In order to attack progressive income tax rates, Glenn Beck tried his darndest to educate his followers about the Laffer curve, arguing that higher tax rates necessarily lead to reduced revenues:
BECK: It's called the Laffer curve. The higher the income tax, the less you pay.
He even attempted to illustrate what the Laffer curve would look like graphically:
The curve Beck drew would illustrate a relationship where, as tax rates increased, revenue would also increase approaching an undefined level represented by the Y axis. But since that graphic would completely undermine Beck's words, I'll assume he inverted the variables on either the X or the Y axis in order to show an inverse relationship between tax rates and revenue. But the logical outcome of that relationship would be that maximum revenue is obtained when income is taxed at a rate of zero percent.
The Laffer curve takes its name from economist Arthur Laffer, who reportedly illustrated the relationship between tax rates and revenue on a napkin:
Time's Justin Fox reported:
It's a saga that began in a bar near the White House on a December afternoon in 1974. Huddled at a meeting arranged by Wall Street Journal editorial writer Jude Wanniski were [Dick] Cheney, then the deputy chief of staff to Republican President Gerald Ford, and Laffer, who was teaching at the University of Chicago's business school after a stint in the Nixon White House. In trying to explain to Cheney why a tax hike mooted by the President might not be such a great idea, Laffer drew a chart on a napkin that showed government revenues increasing as the tax rate moved up from 0% but then turning around and heading back toward zero as it neared 100%.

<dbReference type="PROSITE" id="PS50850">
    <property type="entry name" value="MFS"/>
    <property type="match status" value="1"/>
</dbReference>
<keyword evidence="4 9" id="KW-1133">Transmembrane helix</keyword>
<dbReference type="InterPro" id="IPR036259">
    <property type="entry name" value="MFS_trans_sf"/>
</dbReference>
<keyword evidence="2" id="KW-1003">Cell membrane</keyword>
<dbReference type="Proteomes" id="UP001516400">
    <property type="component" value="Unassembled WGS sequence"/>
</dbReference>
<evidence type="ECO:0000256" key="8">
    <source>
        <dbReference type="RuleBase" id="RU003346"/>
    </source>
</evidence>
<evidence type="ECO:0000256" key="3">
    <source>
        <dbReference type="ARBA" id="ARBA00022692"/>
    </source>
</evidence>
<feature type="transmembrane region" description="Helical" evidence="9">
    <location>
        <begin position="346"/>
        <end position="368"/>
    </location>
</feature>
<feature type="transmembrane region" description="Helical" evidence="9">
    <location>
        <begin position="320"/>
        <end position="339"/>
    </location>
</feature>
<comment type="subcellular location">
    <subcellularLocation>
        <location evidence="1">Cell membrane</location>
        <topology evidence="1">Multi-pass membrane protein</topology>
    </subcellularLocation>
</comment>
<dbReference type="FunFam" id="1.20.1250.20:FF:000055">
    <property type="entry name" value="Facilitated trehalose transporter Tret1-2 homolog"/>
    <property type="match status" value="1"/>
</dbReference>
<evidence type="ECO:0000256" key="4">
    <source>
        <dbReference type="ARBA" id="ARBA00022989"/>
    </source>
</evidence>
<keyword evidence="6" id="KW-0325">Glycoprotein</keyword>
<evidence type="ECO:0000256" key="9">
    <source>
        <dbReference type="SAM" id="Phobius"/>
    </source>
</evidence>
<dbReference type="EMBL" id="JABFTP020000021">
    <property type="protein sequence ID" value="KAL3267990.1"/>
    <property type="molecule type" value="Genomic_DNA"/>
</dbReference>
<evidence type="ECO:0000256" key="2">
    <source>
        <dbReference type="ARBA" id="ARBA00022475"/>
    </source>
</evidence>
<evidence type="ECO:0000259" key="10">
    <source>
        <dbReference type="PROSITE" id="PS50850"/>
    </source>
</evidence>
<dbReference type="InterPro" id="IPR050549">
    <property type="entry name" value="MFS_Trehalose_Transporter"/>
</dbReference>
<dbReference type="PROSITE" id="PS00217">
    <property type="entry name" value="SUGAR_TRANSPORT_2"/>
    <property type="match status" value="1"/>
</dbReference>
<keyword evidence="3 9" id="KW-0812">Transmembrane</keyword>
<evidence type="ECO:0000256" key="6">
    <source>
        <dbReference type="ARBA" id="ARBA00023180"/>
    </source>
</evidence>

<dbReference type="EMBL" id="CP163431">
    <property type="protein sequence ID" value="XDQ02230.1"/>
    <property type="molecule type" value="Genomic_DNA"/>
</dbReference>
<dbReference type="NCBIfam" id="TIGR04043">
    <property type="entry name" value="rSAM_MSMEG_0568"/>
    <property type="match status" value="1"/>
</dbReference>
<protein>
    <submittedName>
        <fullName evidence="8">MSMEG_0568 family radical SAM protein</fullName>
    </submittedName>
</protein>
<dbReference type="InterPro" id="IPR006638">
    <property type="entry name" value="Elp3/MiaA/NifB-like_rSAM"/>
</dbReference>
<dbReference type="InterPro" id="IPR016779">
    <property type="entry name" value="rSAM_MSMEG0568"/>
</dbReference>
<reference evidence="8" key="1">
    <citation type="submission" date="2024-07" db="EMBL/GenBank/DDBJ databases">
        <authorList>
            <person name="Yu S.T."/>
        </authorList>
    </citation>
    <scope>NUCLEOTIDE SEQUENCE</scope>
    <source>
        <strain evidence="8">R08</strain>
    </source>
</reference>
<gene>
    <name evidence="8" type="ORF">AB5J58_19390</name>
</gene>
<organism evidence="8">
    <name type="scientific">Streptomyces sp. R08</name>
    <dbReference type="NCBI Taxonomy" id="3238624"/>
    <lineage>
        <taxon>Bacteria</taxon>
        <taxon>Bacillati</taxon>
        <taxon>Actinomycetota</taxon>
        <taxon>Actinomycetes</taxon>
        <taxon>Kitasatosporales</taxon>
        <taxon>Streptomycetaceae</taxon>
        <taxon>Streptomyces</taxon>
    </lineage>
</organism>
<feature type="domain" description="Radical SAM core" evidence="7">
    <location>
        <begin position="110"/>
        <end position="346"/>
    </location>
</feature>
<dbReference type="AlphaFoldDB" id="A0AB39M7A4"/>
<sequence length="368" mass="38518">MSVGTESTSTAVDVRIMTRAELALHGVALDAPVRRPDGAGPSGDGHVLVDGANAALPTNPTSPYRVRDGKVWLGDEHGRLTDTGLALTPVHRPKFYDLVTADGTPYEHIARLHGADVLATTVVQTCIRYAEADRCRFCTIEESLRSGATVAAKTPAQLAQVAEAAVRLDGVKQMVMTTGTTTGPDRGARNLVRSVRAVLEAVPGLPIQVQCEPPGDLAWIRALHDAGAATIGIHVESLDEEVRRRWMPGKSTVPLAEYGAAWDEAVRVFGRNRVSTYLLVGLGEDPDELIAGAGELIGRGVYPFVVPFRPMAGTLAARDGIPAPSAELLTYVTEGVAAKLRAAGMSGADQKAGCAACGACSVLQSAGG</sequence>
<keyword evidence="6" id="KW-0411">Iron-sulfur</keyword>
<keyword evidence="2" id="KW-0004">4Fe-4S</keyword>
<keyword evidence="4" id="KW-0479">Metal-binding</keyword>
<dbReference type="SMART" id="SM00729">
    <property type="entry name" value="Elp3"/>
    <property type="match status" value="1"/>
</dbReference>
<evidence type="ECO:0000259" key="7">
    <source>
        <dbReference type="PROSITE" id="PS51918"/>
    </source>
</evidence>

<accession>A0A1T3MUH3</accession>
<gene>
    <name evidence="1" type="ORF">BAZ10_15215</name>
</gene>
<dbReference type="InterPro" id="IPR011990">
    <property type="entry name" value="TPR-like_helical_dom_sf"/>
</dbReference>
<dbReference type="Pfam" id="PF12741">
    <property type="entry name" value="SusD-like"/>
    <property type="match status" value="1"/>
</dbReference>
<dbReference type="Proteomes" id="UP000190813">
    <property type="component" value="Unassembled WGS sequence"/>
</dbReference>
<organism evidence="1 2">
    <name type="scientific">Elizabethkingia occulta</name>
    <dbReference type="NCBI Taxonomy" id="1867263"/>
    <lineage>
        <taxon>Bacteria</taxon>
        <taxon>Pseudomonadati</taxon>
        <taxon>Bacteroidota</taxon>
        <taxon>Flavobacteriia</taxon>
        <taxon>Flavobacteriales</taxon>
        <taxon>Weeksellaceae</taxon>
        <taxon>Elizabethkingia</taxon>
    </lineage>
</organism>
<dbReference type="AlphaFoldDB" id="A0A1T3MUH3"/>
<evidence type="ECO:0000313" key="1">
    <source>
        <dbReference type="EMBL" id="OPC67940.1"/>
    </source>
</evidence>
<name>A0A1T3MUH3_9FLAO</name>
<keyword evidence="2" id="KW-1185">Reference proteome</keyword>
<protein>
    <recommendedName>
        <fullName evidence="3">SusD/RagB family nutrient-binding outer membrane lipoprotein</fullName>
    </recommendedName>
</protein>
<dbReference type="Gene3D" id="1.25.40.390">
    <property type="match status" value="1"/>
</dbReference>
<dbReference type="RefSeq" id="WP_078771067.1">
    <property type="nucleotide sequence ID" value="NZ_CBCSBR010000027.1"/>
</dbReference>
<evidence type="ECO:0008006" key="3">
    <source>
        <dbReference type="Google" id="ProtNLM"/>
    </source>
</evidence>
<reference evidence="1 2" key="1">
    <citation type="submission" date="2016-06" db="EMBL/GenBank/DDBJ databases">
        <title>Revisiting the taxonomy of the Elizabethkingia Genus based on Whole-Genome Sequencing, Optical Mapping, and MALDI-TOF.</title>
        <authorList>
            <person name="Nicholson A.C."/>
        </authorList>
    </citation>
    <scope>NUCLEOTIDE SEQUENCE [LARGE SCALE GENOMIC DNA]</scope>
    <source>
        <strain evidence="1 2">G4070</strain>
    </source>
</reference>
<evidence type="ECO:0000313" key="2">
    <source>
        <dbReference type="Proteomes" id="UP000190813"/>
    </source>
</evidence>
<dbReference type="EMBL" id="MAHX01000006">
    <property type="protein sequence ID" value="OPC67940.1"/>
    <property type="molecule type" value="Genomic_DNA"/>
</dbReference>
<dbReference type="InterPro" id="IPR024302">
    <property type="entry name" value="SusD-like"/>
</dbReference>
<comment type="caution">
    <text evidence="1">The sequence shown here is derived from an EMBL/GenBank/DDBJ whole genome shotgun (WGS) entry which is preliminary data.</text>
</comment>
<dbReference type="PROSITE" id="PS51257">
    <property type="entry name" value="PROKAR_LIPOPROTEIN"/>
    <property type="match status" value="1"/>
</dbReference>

So Laffer's original curve showed revenues increasing along with tax rates up to a certain point of maximum revenue, not -- as Beck indicated -- a more unidirectional relationship. A traditional representation of the Laffer curve is not the curve Beck drew, but rather a parabola:
It should be noted that economists have criticized references to the Laffer curve as a justification for reducing income tax rates in the United States. In Peddling Prosperity: Economic Sense and Nonsense in an Age of Diminished Expectations, Paul Krugman wrote, "Nobody questions that something like the Laffer curve exists; but even the supply-siders are skeptical about whether the U.S. economy is really in the 'backward-sloping' section."
At this point, I guess we have surpassed the information-maximizing point on the Glenn Beck show.